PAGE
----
This year has highlighted how important it is to protect our respiratory system. While COVID-19 has promoted respirator use by the general public, this has had a negative impact on the industries that already require respirators for their applications. Businesses are now faced with the challenge of sourcing respirators in a time when global demand has strained supplies to their brink. With lead times for some brands reaching up to 6 months, protection simply cannot wait, and employers are left searching for alternative types of respirators in order to protect themselves and remain compliant.
Looking for alternative forms of respiratory protection can be incredibly intimidating for those that have only ever used N95s. With different assigned protection factors, filter efficiency and seemingly higher capital investment, making the switch to another type of respirator is not an easy decision. Through COVID-19, one type of respirator that has gained a lot of attention across industries has been the powered air purifying respirator (PAPR). Although this type of respirator may have seemed excessive for some applications, the current social climate, and a desire to better protect workforces is driving businesses towards the PAPR and here’s why.
How PAPRs work
PAPRs are a loose-fitting, positive pressure respirator. This provides respiratory protection by drawing in ambient air through a battery powered fan. As the air enters the unit, it goes through a filter, which prevents particulates from entering the air supply. The air is then propelled to the users breathing zone allowing them to breathe as they would normally. Because there is air being blown into the head top, there does not need to be a complete seal between the respirator and the user, creating the positive pressure. As opposed to PAPRs, N95s are a negative pressure, tight fitting respirator that operate by creating a tight seal along the users face and ambient air is filtered through the mask material by the wearer’s lungs.
The Benefits of PAPRs
PAPRs first and foremost offer a greater level of respiratory protection over N95s. With an APF of greater than 1000 and the ability to filter up to 99.9999% of particulates down to 0.12 microns (when compared to the 95% efficiency of N95s), these are proven to provide a greater level of protection. Because of this they can be used in a wide range of both industrial and healthcare applications, to prevent serious harm.
Being a loose-fitting respirator means these do not require fit testing which is a significant cost saving to businesses. This also means that the operator is always getting the required respiratory protection even if their operator's physical appearance changes through the growth of facial hair or through weight loss/gain.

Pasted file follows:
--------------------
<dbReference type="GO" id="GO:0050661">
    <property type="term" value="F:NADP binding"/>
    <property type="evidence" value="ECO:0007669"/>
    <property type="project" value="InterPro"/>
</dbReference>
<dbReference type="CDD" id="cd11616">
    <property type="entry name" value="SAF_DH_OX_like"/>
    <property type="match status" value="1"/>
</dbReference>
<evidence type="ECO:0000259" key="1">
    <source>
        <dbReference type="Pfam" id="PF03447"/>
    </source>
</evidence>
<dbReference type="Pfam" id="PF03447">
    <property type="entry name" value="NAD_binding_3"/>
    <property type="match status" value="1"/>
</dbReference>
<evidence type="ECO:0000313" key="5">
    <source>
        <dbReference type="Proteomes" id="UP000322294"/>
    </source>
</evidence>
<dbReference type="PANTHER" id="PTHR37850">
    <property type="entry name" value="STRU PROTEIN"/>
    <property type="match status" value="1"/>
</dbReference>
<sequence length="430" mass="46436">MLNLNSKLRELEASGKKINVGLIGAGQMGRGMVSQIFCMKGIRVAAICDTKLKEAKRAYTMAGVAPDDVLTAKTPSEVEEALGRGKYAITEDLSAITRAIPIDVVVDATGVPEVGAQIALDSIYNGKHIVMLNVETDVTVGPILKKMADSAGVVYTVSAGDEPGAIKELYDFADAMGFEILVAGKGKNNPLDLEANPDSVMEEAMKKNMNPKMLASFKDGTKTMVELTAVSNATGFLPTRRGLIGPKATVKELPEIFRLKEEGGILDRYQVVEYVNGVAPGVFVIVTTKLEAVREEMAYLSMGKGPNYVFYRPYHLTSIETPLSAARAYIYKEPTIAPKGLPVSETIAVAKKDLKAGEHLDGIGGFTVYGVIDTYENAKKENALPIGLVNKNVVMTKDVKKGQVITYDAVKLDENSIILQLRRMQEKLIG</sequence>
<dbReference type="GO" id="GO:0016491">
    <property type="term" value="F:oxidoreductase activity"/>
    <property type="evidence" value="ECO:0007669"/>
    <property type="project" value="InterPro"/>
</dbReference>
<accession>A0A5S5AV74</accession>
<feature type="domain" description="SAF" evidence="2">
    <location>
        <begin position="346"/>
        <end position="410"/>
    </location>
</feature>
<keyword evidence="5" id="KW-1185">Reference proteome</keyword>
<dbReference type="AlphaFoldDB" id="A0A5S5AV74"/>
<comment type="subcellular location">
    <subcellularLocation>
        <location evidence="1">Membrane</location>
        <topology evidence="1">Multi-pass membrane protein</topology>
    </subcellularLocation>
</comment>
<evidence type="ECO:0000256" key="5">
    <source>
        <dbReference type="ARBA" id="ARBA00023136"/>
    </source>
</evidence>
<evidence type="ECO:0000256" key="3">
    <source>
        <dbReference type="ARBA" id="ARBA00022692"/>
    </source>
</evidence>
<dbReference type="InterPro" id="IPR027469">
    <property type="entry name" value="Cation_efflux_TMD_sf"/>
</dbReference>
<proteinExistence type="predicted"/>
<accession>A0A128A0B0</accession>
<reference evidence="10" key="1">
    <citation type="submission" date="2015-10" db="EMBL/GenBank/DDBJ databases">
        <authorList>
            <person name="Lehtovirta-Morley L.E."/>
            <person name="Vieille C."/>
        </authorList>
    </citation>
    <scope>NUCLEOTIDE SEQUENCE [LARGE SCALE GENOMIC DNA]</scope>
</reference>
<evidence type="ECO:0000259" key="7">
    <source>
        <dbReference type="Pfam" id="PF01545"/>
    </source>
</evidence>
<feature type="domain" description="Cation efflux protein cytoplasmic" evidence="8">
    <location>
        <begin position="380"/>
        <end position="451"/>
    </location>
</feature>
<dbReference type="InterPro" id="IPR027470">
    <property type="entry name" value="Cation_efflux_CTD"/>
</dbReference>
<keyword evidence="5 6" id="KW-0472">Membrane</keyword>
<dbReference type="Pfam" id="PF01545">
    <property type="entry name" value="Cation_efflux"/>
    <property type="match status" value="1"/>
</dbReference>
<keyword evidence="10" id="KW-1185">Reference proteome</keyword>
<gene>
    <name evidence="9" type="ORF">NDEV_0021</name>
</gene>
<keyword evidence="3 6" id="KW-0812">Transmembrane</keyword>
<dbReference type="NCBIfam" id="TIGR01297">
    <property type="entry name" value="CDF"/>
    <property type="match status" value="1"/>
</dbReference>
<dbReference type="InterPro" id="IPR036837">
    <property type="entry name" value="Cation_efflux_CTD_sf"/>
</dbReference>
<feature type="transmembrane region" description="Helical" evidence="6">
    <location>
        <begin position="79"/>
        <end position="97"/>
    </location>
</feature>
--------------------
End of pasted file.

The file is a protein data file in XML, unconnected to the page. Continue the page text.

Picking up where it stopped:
Being positive pressure enables the user to breathe as they would normally, therefore pulmonary function testing is not required for employees. For those with underlying respiratory diseases such as asthma or chronic obstructive pulmonary disease, they simply cannot operate using a tight-fitting respirator for both health and compliance reasons. However, by using a PAPR this helps to support their breathing by reducing the effects of fatigue and preventing their symptoms from worsening.
Overall costs can be reduced as loose-fitting respirators can incorporate multiple forms of protection into one headtop, including hearing, eye, and impact protection. The one system approach enables all the safety features to work together, rather than several pieces of PPE competing for space on the user’s head. By incorporating all of these elements it can reduce ongoing consumable costs and users get to experience a greater level of comfort while receiving superior respiratory and personal protection.
The real cost of N95s
A common misconception is that PAPRs are considerably more expensive than N95s and this belief has caused many businesses to put up with inferior respiratory protection for too long. On the surface, a $5 respirator when compared to a $1000 PAPR with a headtop clearly has a significantly higher capital cost. However, the initial N95 cost is not a true representation of its actual cost to a business. These are single use and require both fit testing and pulmonary function testing annually which brings their costs up quickly. Considering that these might be replaced as many as 5 times per day, costing up to $125 a week, over the course of a working year this number can easily reach upwards of $6000 per operator. Even if this were on the lowest end possible of 1 respirator per day, this would figure would still reach near $1200 PA for N95 usage alone.
We have created an N95 vs PAPR calculator so you can see for yourself just how much you could be saving by making the switch to a PAPR. We understand that switching to PAPRs might not be the best option for every business and our calculator will tell you that. But we’ve got a feeling there might be some money to be saved and better protection to be gained from making the switch.